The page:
Jayess pastor devastated at dogs’ deaths
A Jayess pastor who raises beagles for competition rabbit hunting posted on his Facebook page a photo of five dead dogs that he said were poisoned.
By Monday night, Andy May’s post had been shared nearly 125,000 times.
Each share gets him a little closer to justice, he said.
May, who studied at Copiah-Lincoln Community College, is pastor at Full Gospel Church of God in Christ in Jayess. In his spare time, he raises registered beagles.
His plan is to breed beagles for competition. But after the tragic discovery of the dogs’ bodies in their pens Friday morning, he’s not sure if that will be possible.
May, 49, said he let his 12 beagles out Wednesday about 7:30 p.m. He was on his uncle’s land on Huey Road off Hwy. 27 South in the Sartinville area.
“I’ve never had any problems before. I’ve been running them there for 30 years. Nobody’s ever said anything,” he said.
He doesn’t usually run his dogs during deer season, which will end Wednesday, out of respect to his fellow hunters.
“We came to a mutual sportsman’s agreement,” he said. “I was waiting until February to start to hunt. I didn’t want to interfere with the deer hunters. It’s always worked out in the past. We’ve never had a problem.”
But the dogs hadn’t been out in a while so he let them go for a romp through the woods on his uncle’s land after dark when hunters wouldn’t be out.
“It’s just like a child. You take them to the playground and let them play,” he said. “Most of the hunters in that area know that I’m a quiet, subtle guy and that’s where I run my dogs. I run a little bit at night to keep my dogs in shape.”
He and his friend let the dogs go and they jumped a few rabbits. He said he found a domestic pig that had been there for a while so they decided to burn it so the dogs wouldn’t get to it.
While they were doing that, he heard the dogs “fussing” over something behind his truck.
“Someone had thrown pieces of meat on the side of the road,” he said. “When I got back there, they were eating this stuff. They’d consumed most of it.”
He managed to get a chunk of it from the four dogs that were fighting over it, and didn’t consider that it would be poisoned, so he threw it on the fire with the pig.
“I’m not thinking anything bad about it at this point,” he said.
He put the dogs in their pens, but didn’t get home until 9:30 p.m. Thursday, so he figured he check their food and water the next morning.
When he went to the pens Friday morning he was devastated by what he found.
“Buckeye was dead. The dog next to him, Scooter, was dead,” he said.
Fred and Eazy Money were also dead.
“I didn’t know how many more were going to die,” he said.
A fifth dog, that belonged to a friend, also died. He hadn’t been on the run with the other dogs, but he was in the pen with Scooter. May believes Scooter vomited and bled out and the other dog ingested the poison and died.
The four dogs that died were the same four that had been fighting over the meat, he said.
May talked to a veterinarian who suggested he get the dogs necropsied in Jackson, but after reporting the incident to the Mississippi Department of Wildlife, Fisheries and Parks, he was told to pack the dogs on ice and game wardens would take them. They picked them up Saturday, he said. MDWFP is in charge of the investigation.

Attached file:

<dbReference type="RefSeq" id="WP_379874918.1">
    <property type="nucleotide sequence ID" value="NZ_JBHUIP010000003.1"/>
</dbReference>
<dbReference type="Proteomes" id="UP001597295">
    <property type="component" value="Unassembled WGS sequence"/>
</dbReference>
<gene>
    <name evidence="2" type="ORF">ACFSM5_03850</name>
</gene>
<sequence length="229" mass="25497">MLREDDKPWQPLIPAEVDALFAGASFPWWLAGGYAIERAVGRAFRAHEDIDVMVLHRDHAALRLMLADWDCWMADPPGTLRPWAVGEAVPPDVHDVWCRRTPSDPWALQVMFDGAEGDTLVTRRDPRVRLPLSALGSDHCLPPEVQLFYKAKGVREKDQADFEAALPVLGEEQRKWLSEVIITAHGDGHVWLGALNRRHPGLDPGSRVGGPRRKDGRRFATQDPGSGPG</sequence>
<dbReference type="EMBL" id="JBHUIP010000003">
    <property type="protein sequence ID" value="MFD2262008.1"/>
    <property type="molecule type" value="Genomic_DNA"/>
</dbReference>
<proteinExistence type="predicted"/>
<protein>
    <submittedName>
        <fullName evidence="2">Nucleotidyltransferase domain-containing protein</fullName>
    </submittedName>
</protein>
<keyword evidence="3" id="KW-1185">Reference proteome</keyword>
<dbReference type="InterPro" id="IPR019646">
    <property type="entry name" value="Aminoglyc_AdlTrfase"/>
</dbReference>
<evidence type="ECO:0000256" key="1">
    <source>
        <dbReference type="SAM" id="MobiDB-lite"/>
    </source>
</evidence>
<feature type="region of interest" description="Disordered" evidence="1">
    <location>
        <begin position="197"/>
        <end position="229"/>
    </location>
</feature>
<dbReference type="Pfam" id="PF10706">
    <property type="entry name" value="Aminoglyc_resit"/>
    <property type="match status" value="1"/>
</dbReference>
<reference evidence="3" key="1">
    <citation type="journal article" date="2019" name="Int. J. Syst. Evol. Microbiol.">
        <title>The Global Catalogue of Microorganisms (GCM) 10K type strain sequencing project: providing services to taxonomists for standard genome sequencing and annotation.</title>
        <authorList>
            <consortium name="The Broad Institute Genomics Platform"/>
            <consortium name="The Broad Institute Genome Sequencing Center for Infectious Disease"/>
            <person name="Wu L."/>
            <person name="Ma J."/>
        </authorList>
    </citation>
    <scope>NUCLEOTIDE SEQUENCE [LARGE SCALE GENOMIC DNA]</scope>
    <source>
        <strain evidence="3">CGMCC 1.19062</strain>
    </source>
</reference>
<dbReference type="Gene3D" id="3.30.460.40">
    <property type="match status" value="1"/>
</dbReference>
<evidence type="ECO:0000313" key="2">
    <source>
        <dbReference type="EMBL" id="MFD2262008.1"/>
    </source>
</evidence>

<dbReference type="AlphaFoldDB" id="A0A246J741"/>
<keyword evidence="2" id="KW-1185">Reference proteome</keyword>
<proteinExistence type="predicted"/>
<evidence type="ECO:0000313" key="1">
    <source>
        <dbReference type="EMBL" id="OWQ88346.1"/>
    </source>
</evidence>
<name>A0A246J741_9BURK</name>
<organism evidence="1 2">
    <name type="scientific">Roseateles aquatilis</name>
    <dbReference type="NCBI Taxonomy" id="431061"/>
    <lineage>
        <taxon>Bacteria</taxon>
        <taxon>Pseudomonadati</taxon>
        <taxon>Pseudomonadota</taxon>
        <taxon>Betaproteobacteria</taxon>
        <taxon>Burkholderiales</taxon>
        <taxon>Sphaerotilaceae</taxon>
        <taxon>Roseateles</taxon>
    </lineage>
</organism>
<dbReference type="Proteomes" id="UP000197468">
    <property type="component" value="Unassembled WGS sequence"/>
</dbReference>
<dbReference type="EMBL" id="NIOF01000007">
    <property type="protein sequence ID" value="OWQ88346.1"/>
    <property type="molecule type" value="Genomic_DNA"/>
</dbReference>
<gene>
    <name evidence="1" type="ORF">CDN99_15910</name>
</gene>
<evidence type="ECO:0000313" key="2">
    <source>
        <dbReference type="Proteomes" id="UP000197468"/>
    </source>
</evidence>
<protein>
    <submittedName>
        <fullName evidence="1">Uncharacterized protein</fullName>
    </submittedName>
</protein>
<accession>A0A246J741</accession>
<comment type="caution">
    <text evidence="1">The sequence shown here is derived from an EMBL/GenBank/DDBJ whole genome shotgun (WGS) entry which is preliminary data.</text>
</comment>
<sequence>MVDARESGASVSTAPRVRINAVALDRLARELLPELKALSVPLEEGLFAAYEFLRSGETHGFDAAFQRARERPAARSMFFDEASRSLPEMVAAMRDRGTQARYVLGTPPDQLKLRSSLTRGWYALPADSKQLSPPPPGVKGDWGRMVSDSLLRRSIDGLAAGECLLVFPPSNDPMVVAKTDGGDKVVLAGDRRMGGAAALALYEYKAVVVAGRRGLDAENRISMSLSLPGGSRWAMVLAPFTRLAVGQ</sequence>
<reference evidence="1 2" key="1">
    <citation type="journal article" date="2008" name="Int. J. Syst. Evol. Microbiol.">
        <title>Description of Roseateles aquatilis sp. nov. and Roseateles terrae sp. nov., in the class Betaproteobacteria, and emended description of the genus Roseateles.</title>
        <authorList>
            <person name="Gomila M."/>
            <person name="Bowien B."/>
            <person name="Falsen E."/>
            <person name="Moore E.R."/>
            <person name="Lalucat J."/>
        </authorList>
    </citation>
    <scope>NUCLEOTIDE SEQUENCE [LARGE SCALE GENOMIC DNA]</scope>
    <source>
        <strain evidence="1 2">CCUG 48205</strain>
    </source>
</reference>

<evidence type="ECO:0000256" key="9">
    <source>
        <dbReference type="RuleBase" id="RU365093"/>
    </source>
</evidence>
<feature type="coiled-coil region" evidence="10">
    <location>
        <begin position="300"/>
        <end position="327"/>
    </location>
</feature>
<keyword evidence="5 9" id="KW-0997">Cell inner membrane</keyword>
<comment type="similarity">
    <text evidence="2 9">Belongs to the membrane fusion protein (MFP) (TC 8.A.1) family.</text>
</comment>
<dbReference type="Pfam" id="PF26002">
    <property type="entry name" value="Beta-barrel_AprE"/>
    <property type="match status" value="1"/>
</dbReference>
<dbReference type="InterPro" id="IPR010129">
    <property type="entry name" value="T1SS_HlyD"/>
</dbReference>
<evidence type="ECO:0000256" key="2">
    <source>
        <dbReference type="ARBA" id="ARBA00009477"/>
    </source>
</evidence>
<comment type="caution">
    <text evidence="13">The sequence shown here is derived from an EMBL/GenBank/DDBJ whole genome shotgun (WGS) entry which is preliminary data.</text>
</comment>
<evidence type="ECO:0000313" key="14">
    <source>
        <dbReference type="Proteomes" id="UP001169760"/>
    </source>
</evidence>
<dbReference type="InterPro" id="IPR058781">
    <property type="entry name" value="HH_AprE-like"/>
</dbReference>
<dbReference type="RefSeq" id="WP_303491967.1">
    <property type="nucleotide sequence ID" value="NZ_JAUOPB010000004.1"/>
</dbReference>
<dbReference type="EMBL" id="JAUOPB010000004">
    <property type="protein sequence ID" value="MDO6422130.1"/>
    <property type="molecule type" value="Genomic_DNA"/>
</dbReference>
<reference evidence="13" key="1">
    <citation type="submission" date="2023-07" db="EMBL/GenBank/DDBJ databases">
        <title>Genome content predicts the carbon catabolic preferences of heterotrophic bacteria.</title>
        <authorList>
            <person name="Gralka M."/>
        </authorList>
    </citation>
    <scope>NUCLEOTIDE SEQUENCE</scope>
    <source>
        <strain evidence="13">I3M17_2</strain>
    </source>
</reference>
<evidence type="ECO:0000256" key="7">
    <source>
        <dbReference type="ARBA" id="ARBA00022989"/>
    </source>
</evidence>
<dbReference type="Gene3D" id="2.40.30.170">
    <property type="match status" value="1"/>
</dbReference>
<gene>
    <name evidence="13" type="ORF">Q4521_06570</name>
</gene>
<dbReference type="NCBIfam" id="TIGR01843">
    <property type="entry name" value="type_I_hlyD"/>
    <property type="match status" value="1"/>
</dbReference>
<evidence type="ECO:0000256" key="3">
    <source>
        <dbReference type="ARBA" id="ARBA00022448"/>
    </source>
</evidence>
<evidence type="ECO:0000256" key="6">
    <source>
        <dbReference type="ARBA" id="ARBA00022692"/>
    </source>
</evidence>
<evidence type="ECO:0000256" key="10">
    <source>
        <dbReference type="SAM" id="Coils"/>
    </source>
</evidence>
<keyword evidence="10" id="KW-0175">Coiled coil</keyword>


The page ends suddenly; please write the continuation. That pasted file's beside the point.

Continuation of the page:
May believes someone deliberately poisoned his dogs.
He had plans to breed beagles for field competitions. All that’s on hold now.
“I won’t be able to trust to go back for a long, very long time. If these people are never brought to justice, they’ll have the chance to put this out again. I can’t chance putting my dogs in harm’s way. For me, it will change everything,” he said.
Since posting the tragedy along with pictures of his dead dogs on Facebook Thursday, May has received more than 1,000 friend requests and the post has received more than 123,000 shares and nearly as many reactions and comments.
The comments come from all over the world.
“I was not expecting anything of that sort,” he said. “I’m overwhelmed with emotions that people care so much for the animals that we have. It’s also shocking to know that all of the results are coming in with people that are having the same problem — Alabama, Ohio, Kentucky — with people putting poison out to kill their pets and nothing’s being done about it.”
May also received some negative comments.
“It’s good and bad,” he said. “I don’t worry about it though because I know I didn’t do anything wrong. They’re bred to hunt and chase rabbits. It does their heart good to know that they’re doing their best to make me happy.”
May wasn’t sure that as a pastor, he should make the claims that someone deliberately killed his dogs.
“I was caught between pastoring and bringing this forward,” he said. “Then it was like a voice spoke to me, ‘They can’t speak for themselves. You’re going to have to speak for them.’”
May is waiting for word on the investigation from MDWFP and will update his Facebook page when there is new information.
“I feel like I’m obligated to keep people updated on the situation,” he said.
If anyone has information about the crime, Mississippi Department of Wildlife, Fisheries and Parks South Regional Office can be reached at 601-783-2911.
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